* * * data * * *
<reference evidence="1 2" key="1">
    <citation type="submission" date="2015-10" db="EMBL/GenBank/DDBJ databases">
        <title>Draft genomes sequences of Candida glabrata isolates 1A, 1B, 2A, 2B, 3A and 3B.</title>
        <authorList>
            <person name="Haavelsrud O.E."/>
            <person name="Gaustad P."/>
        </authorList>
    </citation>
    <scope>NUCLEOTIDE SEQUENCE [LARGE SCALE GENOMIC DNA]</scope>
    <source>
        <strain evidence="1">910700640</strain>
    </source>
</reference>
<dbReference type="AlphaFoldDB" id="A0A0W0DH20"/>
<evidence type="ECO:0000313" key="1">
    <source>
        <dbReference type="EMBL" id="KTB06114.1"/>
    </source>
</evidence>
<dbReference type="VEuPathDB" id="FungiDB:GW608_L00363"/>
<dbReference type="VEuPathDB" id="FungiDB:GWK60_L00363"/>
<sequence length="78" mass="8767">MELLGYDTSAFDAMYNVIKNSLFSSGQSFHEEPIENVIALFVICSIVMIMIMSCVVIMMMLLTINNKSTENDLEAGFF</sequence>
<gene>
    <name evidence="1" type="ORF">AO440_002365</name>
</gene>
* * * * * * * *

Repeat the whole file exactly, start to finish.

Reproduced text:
<reference evidence="1 2" key="1">
    <citation type="submission" date="2015-10" db="EMBL/GenBank/DDBJ databases">
        <title>Draft genomes sequences of Candida glabrata isolates 1A, 1B, 2A, 2B, 3A and 3B.</title>
        <authorList>
            <person name="Haavelsrud O.E."/>
            <person name="Gaustad P."/>
        </authorList>
    </citation>
    <scope>NUCLEOTIDE SEQUENCE [LARGE SCALE GENOMIC DNA]</scope>
    <source>
        <strain evidence="1">910700640</strain>
    </source>
</reference>
<dbReference type="AlphaFoldDB" id="A0A0W0DH20"/>
<evidence type="ECO:0000313" key="1">
    <source>
        <dbReference type="EMBL" id="KTB06114.1"/>
    </source>
</evidence>
<dbReference type="VEuPathDB" id="FungiDB:GW608_L00363"/>
<dbReference type="VEuPathDB" id="FungiDB:GWK60_L00363"/>
<sequence length="78" mass="8767">MELLGYDTSAFDAMYNVIKNSLFSSGQSFHEEPIENVIALFVICSIVMIMIMSCVVIMMMLLTINNKSTENDLEAGFF</sequence>
<gene>
    <name evidence="1" type="ORF">AO440_002365</name>
</gene>